In the first part of this article we attempted to identify the interacting economic, social and political processes which led to the crucial confrontation between classes known as the English Civil War. In Part 2 we will examine these processes in greater detail.
Marxists do not deny the role of accidents in history but they point out that their influence on great historical events is, in the last analysis, just what the word says – accidental. Far more significant in explaining historical change are the complex processes whereby the forces of production are developed. Each stage of development has a corresponding form of social organization or class society. Marx explains that there are four main types of class society. These he designates the “ancient, Asiatic, feudal and modern bourgeois modes of production.”
Marx goes on to say: “…social relations are closely bound up with productive forces. In acquiring new productive forces men change their mode of production, in changing the way of earning their living, they change all their social relations. The hand-mill gives you society with the feudal lord: the steam mill society with the industrial capitalist.” (Poverty of Philosophy)
Nothing in society is static. There is inevitable and constant conflict between those with conflicting economic and class interests, in short, the have’s, the have-some-but-want-mores and the have-nots. The outcome of these struggles depends on the balance of forces at any particular time. Let us quote Marx again. “At a certain stage of their development, the material productive forces of society come into conflict with the existing relations of production, or- what is but a legal expression for the same thing- with the property relations within which they have been at work hitherto. From forms of development of the productive forces these relations turn into their fetters. Then begins an epoch of social revolution.” (Introduction to ‘Contribution to a Critique of Political Economy’)
The English Civil War was part of such a revolution. It was not a clash of personalities between King Charles, he of the flowing locks, frills and furbelows and Cromwell, austere and even dour though he may have been. It was not simply a clash between old and new forms of religious worship although there was always a suspicion that James perhaps, but Charles more definitely, wished to rehabilitate Catholicism. Nor was it simply a clash between a monarch who wanted absolute power and a Parliament defiantly determined to defend and develop its political influence. Material interests were involved. This was class struggle.
Feudal society in England was dealt a mortal blow at the Battle of Bosworth in 1485 where the ironically-named ‘nobles’ – in reality gangster barons, fought themselves virtually to a standstill. The new King, Henry VII, was on the throne as the result of force and violence and was determined to secure his own position by ensuring that the barons did not regain their previous power. They had by no means totally lost their influence but, along with various other institutions, they were rooted in the country’s feudal past. They had to be swept away or at least brought to heel if modernization was to take place.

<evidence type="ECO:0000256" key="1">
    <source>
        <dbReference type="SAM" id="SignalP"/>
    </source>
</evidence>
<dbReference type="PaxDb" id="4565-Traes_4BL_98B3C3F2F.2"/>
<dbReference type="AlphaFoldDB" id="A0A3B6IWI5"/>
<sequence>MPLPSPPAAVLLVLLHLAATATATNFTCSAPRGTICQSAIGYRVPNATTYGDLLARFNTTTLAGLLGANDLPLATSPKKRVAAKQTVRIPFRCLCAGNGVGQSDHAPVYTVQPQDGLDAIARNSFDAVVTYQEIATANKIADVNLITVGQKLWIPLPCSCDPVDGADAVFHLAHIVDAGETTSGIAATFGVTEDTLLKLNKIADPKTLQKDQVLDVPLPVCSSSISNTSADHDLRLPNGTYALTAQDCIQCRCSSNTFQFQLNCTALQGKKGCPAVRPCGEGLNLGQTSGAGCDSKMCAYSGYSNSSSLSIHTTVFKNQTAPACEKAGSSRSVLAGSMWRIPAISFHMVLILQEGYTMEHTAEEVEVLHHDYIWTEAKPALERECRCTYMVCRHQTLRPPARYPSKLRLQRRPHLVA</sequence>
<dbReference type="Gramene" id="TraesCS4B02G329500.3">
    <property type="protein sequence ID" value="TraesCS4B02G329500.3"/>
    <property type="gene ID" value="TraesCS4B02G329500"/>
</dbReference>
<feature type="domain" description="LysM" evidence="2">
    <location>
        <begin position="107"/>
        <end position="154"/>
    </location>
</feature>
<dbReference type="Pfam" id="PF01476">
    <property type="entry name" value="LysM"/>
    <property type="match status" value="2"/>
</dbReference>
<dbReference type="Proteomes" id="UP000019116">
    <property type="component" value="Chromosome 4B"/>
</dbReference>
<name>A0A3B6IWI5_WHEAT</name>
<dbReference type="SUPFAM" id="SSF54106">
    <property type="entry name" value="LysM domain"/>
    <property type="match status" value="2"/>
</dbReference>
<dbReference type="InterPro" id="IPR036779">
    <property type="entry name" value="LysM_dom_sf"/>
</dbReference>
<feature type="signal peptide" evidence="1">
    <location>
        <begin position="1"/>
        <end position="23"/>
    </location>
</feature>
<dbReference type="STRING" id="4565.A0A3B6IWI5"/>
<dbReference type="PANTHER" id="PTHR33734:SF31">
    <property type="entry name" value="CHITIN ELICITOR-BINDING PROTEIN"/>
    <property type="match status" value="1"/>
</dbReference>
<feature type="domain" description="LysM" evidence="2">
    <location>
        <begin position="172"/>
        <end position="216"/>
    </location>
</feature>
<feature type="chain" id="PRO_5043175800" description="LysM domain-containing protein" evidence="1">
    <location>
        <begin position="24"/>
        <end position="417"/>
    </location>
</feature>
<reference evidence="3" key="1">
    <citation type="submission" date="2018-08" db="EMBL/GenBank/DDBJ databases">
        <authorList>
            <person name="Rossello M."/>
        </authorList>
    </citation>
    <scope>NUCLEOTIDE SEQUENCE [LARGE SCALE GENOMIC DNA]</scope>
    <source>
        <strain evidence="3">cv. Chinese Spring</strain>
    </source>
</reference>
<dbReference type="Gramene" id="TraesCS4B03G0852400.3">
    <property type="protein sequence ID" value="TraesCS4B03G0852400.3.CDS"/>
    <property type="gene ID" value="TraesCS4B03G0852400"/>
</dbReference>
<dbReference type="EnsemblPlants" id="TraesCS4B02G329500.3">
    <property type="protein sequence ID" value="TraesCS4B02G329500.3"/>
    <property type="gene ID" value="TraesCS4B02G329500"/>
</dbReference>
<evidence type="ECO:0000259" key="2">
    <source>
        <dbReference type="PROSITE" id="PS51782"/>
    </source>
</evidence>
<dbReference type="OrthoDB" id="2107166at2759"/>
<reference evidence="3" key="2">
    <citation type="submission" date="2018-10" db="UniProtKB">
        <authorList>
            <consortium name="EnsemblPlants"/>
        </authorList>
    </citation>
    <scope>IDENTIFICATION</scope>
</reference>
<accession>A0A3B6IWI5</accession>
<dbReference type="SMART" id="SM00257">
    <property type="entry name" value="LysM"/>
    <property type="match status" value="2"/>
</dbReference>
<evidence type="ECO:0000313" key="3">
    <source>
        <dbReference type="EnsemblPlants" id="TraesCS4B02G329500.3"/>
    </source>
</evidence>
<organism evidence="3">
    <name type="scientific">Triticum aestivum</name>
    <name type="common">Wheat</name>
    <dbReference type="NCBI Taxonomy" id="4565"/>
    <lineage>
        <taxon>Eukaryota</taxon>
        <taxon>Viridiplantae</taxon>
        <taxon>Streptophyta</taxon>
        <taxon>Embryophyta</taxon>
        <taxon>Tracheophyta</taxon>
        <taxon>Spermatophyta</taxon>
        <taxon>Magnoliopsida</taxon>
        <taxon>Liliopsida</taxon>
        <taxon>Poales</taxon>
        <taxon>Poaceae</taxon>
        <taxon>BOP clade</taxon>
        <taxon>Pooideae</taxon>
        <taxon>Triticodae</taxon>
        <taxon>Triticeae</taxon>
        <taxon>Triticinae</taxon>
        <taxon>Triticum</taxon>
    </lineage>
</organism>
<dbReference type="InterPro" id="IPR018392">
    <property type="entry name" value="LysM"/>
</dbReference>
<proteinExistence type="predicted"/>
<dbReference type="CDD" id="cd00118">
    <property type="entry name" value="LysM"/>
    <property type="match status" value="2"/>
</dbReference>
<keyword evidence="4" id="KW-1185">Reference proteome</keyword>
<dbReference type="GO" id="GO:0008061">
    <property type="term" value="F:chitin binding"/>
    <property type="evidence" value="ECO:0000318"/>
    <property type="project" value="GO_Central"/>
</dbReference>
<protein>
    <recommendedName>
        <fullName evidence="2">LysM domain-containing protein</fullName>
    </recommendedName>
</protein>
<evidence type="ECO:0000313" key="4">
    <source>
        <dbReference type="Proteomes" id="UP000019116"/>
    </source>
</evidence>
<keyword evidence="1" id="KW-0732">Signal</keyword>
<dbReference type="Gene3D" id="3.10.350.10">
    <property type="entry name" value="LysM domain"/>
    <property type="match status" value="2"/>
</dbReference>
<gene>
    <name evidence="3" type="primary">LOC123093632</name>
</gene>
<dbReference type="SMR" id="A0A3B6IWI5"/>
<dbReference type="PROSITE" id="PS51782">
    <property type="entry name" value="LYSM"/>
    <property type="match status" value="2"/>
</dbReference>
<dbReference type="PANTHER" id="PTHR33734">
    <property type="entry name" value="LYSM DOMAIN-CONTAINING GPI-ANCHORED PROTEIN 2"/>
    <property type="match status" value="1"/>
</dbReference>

By the 1630s the population of England and Wales was about 5 million of whom the majority were still engaged in agriculture. Many were yeoman farmers cultivating their own or rented smallholdings. They were strongly independent-minded and prepared to defend their interests. A peasantry declining in numbers worked for frugal rewards on small rented plots. There were a larger number of landless labourers who eked out a similarly frugal existence by working for wages on the land supplemented by earnings from work in their own homes, spinning or weaving in the cloth trade, for example. Most industrial production at this time bore little resemblance to modern industry, being carried out in a rural setting by cottagers as a family unit in their own homes. Significantly, however, production was for the market rather than for the producer’s own consumption. The increasing development of large-scale enterprises in such industries as mining, iron and metal-working, seafaring, transport and distribution was creating a new class in society, those who sold their labour power in return for wages: as such they were the forerunners of the modern working class or proletariat. The common people, both rural and in growing numbers urban, had no political rights whatever.
England had a significant woollen industry, centred especially in East Anglia, the Cotswolds and the West Riding of Yorkshire. The thriving nature of this industry had caused many landowners to convert their land from use for labour-intensive arable farming to sheep pasture. This meant that large numbers of peasants and their families lost their livelihoods and substantial numbers of them drifted to the towns, especially London, where they took whatever low-paid work was available, themselves also becoming part of the proletariat. Others became robbers, beggars and vagabonds. Tudor England saw an explosion of crime.